Korea's best domestic bank 2018: Shinhan Bank
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Korea's best domestic bank 2018: Shinhan Bank

Shinhan Bank

Wi Sung-ho, President & CEO, Shinhan Bank 2.jpg
Sung-Ho Wi, Shinhan Bank

For Korea’s commercial banking sector, 2018 was an annus horribilis; many of the biggest lenders were assailed by recruitment scandals that claimed several chief executives, while underlying business was squeezed by a bunch of impressively disruptive digital upstarts.

Shinhan Bank is not above the fray here – like most of its peers, it is under investigation for alleged irregularities about hiring the children of powerful public officials and Shinhan group executives. But look beyond the sensationalist headlines and Shinhan, whosepresident and chief executive is Wi Sung-ho, has had yet another quietly impressive year.

It is the biggest first-tier lender by market capitalization and boasts a lower non-performing loan ratio than any of its peers. Net profit at the parent company, Shinhan Financial Group, rose 3.8% to $749 million in the third quarter of 2018 from a year ago, achieving a record high that puts it ahead of Hana Financial Group ($569 million) and Woori Financial Group ($536 million).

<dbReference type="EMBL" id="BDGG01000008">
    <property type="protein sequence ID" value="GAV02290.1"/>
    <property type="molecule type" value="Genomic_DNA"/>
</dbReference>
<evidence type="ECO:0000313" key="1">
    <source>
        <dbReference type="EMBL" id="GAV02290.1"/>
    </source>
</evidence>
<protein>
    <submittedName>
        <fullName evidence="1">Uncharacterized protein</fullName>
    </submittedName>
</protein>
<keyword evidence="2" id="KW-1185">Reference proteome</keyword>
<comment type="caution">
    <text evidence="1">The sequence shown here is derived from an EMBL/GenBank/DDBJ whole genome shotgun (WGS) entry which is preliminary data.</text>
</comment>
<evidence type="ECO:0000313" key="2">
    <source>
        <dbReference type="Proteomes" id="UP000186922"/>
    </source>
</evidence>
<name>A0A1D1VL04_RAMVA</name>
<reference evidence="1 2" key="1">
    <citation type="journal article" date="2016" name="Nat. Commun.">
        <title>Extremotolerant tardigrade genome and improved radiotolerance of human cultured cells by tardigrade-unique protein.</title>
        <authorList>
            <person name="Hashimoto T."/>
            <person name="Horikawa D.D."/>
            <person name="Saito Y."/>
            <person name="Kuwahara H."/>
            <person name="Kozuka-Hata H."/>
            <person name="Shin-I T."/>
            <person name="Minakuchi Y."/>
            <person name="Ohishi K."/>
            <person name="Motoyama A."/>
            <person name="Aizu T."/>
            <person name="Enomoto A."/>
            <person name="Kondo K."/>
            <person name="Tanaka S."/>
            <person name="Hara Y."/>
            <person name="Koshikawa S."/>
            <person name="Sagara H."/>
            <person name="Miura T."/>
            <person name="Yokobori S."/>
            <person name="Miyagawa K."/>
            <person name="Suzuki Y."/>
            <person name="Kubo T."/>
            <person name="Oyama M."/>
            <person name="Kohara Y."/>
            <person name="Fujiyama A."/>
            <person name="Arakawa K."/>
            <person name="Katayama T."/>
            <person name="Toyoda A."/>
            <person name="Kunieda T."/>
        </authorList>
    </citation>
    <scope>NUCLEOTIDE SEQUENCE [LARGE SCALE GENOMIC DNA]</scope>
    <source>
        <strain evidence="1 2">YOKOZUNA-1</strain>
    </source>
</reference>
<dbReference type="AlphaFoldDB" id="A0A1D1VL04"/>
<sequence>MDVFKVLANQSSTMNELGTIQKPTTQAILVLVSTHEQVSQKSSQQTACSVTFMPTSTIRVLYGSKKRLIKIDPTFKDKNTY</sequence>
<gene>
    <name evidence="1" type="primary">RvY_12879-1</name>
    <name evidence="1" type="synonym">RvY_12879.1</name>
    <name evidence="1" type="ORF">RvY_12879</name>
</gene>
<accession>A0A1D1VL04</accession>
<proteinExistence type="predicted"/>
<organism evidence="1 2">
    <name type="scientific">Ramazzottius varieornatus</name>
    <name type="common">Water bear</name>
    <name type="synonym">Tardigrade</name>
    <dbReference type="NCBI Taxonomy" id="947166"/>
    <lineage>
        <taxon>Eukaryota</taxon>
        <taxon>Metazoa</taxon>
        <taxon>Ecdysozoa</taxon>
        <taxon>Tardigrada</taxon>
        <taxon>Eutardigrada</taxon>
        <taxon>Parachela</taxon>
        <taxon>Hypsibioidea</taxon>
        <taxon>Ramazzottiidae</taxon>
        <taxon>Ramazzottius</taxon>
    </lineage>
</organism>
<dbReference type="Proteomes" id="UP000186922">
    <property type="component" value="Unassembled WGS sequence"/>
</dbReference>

It is also one of the country’s most outward-looking lenders. Over the last two years, on the watch of president and chief executive Wi Sung-ho, it has bought two banks in Indonesia and opened branches in Sydney and Yangon. In December 2017, it finalized the acquisition of ANZ’s Vietnamese retail arm, transforming it at a stroke into the largest foreign bank in the southeast Asian country by assets ($3.3 billion), customers (900,000) and branches (30).

Shinhan’s global network now encompasses 162 branches scattered across 20 countries, including China, Japan, the Philippines, Australia and Cambodia.

But the expansion and its lending growth are not recklessly aggressive: outstanding loans rose 5.9% in 2017 from the previous year, and by 2% year-on-year through the first six months of 2018. Deposits increased 5% over the same period, in line with the country’s low-ish rate of economic growth.

The bank reported a net profit of W1.92 trillion ($1.7 billion) through the first nine months of 2018, an annualized increase of 13%.

Shinhan has also impressed with its efforts to compete with upstart digital lenders. In November 2018, it launched a new, stripped-down-and-simplified mobile banking application, SOL, and it continues to grow and invest in its fintech startup accelerator programmes in Korea and Vietnam.